Elon Musk’s attitude. VW’s change of heart after Dieselgate. Stringent regulations in California and Europe. These are all major factors in the automobile industry’s shift to electric vehicles. And if you have any doubt that the change is real, have a peek into what old-school oil companies are up to.
Sure, ExxonMobil CEO Darren Woods recently questioned the point of EVs that are are powered by coal, and the company certainly remains busy drilling for more oil, but there are sectors within ExxonMobil that are at least EV-curious. For proof, look at the new set of Mobil EV offerings that the oil giant announced this month. This is a new suite of four product groups that ExxonMobil has developed for use in electric vehicles. Included in the new products are thermal management fluids, lubricants, and greases all designed especially for electric vehicles.
Mobil EV Cool Drive fluids, for example, are designed for EV reduction gearboxes that have integrated electric motors. The fluids are “designed to lubricate gears and bearings while providing the necessary cooling for electric motors and power electronics.” Mobil EV Drive lubricants are meant to extend the life of EV reduction gearboxes. Exactly how they differ from fluids designed for internal-combustion engines was not immediately clear.
What’s more interesting, perhaps, is that ExxonMobil is providing these fluids to Porsche for its nascent Formula E racing effort in the 2019–2020 season.
Russ Green, ExxonMobil’s vice president of finished lubricants, said in a statement that the growth of EV sales means customers and OEMs are looking for the best solutions for these new types of powertrains. “This is just the start of the product and service solutions we’ll be developing to support the evolving needs of our customers,” he said.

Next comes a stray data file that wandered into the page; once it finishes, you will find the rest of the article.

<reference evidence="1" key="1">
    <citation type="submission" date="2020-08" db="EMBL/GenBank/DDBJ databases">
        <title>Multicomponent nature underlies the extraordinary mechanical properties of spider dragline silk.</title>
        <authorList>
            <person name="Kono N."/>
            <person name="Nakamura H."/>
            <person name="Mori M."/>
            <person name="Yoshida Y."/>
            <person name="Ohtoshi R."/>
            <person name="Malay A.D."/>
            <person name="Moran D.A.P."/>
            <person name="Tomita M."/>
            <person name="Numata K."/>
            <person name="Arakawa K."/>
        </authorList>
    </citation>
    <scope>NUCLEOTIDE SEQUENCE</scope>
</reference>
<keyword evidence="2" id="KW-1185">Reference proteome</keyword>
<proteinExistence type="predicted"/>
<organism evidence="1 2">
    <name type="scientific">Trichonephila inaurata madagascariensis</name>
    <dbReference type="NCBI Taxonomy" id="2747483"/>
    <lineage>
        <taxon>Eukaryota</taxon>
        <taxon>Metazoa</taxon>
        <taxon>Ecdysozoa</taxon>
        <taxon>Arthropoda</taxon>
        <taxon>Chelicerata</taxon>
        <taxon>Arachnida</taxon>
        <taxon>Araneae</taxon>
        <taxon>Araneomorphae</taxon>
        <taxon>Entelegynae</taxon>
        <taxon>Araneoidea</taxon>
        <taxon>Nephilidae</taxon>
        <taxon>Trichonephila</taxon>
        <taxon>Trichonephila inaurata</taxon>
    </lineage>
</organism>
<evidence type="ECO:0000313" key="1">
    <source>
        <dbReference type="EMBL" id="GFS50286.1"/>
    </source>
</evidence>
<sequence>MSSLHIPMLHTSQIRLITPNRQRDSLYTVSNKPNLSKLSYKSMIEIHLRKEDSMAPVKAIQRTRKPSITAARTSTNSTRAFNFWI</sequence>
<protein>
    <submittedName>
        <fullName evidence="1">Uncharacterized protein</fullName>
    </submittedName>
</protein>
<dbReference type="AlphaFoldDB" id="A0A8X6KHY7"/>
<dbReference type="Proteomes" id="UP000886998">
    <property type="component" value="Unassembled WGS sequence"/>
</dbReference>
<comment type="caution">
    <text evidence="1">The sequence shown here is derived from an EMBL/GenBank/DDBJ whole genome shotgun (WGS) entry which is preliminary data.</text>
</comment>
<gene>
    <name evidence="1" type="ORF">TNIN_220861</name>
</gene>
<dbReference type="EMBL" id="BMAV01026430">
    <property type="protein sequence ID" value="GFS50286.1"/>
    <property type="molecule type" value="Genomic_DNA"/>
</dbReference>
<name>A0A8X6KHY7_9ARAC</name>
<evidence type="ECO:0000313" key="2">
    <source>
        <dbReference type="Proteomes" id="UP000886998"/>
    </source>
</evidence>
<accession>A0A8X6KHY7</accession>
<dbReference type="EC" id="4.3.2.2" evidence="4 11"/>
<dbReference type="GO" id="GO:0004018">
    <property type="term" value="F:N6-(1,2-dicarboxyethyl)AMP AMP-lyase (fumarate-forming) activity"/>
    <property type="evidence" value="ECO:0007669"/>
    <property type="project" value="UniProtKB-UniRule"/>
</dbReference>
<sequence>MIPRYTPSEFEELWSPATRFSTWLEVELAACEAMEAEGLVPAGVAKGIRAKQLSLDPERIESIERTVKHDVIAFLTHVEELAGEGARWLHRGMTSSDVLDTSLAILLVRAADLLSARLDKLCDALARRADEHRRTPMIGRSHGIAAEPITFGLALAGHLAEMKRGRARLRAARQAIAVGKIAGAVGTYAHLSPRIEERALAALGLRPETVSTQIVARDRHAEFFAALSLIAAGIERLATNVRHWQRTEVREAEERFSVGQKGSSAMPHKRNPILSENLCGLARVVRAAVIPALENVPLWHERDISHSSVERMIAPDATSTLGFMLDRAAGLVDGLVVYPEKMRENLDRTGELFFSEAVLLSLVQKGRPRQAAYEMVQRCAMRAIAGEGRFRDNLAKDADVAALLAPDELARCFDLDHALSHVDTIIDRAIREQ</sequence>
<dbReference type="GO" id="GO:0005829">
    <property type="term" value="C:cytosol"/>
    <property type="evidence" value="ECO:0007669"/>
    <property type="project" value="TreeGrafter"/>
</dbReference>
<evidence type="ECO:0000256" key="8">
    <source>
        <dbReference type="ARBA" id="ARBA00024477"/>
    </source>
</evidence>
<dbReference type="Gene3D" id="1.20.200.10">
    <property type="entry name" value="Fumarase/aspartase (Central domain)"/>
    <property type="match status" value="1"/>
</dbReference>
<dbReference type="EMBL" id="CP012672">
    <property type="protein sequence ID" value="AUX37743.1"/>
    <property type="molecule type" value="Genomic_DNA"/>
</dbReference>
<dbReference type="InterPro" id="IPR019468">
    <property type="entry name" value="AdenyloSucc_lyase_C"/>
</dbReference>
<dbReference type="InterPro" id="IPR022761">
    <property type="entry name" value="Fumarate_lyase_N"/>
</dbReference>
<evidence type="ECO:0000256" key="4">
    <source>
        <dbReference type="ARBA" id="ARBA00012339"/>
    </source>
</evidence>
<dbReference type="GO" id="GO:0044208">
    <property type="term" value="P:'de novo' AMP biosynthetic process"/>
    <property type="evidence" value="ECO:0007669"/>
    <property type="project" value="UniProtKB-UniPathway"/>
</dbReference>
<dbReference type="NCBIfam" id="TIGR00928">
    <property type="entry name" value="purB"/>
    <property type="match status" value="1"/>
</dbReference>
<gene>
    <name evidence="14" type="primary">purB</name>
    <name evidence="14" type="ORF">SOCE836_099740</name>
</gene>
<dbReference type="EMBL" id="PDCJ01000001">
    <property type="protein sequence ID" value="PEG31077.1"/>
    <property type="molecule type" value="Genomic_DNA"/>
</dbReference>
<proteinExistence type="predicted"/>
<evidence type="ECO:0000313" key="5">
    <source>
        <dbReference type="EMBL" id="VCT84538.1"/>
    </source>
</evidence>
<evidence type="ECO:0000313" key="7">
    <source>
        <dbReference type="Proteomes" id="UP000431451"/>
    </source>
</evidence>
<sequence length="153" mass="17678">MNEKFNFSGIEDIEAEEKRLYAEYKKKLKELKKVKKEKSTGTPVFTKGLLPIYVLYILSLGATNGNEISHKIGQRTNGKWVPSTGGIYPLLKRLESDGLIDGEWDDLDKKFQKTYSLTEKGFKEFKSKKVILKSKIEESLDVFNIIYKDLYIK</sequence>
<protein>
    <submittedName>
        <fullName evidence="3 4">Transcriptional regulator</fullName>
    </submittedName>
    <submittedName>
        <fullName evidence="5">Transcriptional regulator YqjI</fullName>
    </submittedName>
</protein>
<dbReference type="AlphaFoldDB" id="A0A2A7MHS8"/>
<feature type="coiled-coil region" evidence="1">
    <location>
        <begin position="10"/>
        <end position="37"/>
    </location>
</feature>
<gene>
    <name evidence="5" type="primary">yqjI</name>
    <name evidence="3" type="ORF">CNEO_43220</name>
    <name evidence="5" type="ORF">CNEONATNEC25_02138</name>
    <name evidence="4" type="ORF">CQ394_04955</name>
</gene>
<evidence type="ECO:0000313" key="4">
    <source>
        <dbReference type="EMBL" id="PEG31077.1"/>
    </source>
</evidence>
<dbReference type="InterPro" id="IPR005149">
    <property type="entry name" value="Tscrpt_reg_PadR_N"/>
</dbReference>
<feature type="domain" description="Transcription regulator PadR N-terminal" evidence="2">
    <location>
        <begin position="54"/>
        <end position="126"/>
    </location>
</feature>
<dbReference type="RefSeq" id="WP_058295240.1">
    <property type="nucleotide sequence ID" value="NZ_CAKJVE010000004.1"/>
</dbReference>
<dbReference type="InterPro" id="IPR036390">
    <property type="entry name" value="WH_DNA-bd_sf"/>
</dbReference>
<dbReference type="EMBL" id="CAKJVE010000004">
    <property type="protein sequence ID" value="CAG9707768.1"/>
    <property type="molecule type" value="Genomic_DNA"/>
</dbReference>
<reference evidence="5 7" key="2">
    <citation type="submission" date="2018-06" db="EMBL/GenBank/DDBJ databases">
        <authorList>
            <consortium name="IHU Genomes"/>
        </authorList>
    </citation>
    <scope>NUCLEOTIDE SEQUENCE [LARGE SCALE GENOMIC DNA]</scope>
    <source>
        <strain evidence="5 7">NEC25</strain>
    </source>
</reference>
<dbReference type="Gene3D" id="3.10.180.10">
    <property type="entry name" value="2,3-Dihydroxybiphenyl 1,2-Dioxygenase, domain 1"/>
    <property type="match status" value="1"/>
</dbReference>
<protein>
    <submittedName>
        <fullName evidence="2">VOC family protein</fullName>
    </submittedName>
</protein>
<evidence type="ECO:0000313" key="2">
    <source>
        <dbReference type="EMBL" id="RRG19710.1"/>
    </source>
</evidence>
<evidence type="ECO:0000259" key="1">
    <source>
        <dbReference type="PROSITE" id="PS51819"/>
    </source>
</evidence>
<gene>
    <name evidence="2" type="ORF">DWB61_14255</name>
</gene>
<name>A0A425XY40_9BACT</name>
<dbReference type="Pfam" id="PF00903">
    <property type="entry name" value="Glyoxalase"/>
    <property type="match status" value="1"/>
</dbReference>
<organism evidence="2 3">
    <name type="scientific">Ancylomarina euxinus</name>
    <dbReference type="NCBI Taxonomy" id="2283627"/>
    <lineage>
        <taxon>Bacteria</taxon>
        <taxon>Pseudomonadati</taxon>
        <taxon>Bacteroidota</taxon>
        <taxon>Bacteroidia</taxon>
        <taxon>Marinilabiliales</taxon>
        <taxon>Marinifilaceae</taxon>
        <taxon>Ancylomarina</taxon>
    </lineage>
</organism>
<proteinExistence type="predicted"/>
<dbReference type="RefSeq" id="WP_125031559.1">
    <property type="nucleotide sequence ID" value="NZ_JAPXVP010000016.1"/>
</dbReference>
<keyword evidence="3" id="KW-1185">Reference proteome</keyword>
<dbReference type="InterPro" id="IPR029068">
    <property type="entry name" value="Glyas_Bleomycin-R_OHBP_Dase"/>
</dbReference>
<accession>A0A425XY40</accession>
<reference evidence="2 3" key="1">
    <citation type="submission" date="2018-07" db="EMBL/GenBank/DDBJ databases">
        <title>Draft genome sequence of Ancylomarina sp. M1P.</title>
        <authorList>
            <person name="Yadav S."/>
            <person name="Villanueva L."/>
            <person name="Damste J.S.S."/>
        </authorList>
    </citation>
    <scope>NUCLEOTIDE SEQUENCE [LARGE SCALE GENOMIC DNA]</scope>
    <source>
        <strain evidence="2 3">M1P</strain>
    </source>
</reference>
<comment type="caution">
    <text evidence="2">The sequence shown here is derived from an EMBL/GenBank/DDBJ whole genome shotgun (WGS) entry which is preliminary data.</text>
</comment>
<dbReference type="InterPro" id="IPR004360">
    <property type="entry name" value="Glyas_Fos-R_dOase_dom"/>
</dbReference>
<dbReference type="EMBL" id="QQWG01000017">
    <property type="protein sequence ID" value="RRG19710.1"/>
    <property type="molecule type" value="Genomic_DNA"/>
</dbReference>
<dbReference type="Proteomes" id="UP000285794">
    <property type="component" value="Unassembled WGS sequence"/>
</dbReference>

It’s not just ExxonMobil, either. This week, Valvoline announced a similar suite of EV-centered fluids. As with ExxonMobil’s products, Valvoline’s lineup is designed to keep the electric powertrain at an optimal temperature and grease and lubricants that are “designed for EV motors and seal bearings to control electric conductivity.” The Valvoline EV Drive System fluids, for example, were designed for multi-speed EV transmissions with a focus on anti-corrosion effects and keeping motors and transmissions at the right temperature.
The problems that these traditional automotive companies are trying to solve with these next-generation fluids are part of the overall shift the world is making. Back 100 years ago, EVs and gasoline engines were both available, until ICEs won out and the world spent a century developing and improving liquid fuel powerplants. It’s now time for EVs to get the same treatment.